I use character description to give the 'essence' of a character (to get all new-age on you) in order to give a flavour what they look like or seem.


Yeah, like "JANE looks like a punk-rock art teacher" or "JAMES is a clown in a dinner suit; uncomfortable and rare".

Okay, so those are fucking terrible examples, but you get the idea!

There are times when describing beauty is completely necessary in a character introduction, if their looks affect the scene or characters within in...

...but if you need your protagonist to have a "love at first sight" moment with someone (for example) you don't actually need to mention she's “as beautiful as a sunset orgasm”.

I think the reader can work that out themselves (and beauty is subjective).

I mean, the casting director isn't going to hire an "ugly person" (subjective!!!) because you didn't write the word "beautiful" in the script! You may've noticed that a couple of Hollywood films feature a somewhat heightened version of beauty in their lead characters…

Ross Putnam highlighting these careless and / or sexist introductions is not the first time horrible sexism has been pointed towards women in scripts / film.

Others have also been doing a fine job of shining a light on the truly repugnant casting calls / descriptions of females in this insane industry - but in relation to casting and not scriptwriting itself (I mean, if I went into how sexist the film  / TV industry is in general I'd be writing forever...).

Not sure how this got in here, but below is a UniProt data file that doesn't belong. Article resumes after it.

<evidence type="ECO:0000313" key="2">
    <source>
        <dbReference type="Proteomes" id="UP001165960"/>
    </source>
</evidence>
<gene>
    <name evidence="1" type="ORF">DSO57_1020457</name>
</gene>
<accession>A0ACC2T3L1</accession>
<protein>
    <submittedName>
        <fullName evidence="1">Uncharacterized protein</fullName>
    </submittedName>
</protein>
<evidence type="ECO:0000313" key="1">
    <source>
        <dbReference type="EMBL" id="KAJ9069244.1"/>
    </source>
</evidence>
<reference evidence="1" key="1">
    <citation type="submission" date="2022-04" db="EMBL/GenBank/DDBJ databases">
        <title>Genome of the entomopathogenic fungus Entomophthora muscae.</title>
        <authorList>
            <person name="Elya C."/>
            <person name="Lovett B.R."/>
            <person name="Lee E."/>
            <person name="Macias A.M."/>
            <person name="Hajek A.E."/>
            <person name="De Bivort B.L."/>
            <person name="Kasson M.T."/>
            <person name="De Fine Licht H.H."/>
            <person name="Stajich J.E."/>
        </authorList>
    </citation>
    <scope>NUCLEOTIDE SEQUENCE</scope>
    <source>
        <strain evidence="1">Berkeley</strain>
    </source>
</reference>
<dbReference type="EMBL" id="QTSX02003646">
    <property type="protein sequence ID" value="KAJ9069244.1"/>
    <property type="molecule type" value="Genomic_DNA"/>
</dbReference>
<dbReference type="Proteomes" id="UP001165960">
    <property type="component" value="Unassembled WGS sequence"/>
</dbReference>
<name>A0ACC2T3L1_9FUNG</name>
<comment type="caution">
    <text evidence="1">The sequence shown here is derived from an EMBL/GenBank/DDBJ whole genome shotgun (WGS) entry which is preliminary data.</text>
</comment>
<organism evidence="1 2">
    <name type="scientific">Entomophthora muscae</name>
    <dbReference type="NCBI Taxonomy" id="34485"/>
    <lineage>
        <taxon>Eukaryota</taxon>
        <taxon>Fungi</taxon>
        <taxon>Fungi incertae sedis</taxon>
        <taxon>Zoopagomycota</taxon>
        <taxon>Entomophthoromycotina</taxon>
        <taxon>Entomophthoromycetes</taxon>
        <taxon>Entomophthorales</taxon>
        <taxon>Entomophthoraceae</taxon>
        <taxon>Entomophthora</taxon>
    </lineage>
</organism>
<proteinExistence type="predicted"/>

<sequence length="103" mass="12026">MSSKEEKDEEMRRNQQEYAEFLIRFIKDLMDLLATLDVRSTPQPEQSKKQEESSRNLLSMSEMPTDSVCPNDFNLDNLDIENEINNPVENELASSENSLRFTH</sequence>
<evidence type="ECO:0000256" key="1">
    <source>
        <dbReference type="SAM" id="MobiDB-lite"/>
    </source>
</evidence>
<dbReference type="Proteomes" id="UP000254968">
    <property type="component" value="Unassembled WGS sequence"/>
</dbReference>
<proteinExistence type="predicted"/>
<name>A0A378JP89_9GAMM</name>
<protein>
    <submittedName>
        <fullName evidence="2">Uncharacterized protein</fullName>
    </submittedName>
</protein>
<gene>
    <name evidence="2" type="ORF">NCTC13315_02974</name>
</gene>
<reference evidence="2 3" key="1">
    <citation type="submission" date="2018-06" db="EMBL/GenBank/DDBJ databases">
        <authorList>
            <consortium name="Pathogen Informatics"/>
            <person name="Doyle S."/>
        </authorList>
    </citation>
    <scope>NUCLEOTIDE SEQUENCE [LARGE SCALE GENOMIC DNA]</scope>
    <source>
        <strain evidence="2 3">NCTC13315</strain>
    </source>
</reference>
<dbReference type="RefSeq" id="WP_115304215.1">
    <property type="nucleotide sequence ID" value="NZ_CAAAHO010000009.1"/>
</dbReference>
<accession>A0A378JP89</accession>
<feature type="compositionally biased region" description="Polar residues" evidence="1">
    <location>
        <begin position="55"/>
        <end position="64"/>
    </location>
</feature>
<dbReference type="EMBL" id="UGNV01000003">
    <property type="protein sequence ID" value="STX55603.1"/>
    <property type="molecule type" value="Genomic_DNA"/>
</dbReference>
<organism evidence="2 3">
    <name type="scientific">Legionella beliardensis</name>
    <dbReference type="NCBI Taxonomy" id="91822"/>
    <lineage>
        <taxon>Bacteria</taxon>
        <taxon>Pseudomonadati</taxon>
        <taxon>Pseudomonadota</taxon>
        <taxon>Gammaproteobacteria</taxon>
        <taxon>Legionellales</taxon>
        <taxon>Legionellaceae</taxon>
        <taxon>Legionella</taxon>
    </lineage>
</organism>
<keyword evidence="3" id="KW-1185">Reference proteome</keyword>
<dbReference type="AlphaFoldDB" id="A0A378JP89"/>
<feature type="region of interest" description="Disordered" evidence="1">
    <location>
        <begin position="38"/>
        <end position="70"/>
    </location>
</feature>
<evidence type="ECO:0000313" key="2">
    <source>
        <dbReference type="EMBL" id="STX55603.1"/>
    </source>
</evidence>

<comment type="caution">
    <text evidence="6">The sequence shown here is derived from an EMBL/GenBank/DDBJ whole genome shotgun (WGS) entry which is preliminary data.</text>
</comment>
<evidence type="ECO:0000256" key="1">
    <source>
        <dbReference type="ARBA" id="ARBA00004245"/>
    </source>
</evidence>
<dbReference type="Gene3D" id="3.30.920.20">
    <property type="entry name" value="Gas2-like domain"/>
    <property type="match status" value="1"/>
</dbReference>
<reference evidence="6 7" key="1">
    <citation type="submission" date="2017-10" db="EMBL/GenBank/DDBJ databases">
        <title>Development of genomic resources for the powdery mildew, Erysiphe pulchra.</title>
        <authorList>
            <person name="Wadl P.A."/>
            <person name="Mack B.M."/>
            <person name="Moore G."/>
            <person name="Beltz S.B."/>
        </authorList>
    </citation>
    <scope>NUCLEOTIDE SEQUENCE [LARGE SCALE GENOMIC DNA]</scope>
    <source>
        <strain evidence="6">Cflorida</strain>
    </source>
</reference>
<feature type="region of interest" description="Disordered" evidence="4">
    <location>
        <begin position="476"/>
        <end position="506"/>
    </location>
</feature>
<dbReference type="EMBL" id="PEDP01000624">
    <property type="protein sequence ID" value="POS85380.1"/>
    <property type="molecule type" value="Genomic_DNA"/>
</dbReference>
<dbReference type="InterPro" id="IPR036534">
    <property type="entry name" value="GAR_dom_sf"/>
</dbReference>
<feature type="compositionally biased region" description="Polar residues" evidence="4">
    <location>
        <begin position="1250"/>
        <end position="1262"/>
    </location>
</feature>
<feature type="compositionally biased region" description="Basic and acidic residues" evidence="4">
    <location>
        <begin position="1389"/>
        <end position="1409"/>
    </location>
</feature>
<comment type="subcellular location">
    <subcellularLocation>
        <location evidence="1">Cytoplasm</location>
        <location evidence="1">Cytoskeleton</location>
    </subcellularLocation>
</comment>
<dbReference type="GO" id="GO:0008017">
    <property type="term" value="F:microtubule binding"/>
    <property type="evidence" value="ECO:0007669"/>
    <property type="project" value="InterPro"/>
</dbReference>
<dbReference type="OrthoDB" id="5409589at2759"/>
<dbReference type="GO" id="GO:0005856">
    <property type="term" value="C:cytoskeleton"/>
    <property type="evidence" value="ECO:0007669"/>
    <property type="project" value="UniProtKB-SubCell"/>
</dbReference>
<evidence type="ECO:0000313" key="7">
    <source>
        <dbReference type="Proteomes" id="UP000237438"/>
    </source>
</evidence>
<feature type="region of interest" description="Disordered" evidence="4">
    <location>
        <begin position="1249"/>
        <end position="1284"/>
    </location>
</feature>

There's a number out there, but the ones I knew of (and Variety also mentioned) are:

Worth checking out.

Honestly, some of these would be hilarious if it wasn't so fucking tragic.


The other thing that infuriates me about character introductions are "unfilmables".

Take this intro from a Blacklist 2014 script:

JANE is a beautiful 17 year old ballet instructor and fights to get extra money. Super smart but super naive, she plans on going to the American Ballet Company and wants to marry Andy and have two and a half children.

How the hell can we know this from literally just seeing her?!

Does she have an "I'm a ballet instructor" badge on her chest and a baseball cap with her entire plan written on it in convenient bullet points?

Even the super smart and super naive statement is unfilmable at this stage. How can an actress act that? How can a viewer gain that from her literally walking into the scene?*

* Incidentally, we had previously seen Jane in the script… when she was beating the living shit out of another woman in a dirt field. Because that definitely suggests "intelligent and naive".

This kind of description is literally cheating and infuriating to some readers, me included.

I want to experience a script like you'd experience the final film if you watched it in the cinema; same pace, same emotional impact and same reveals.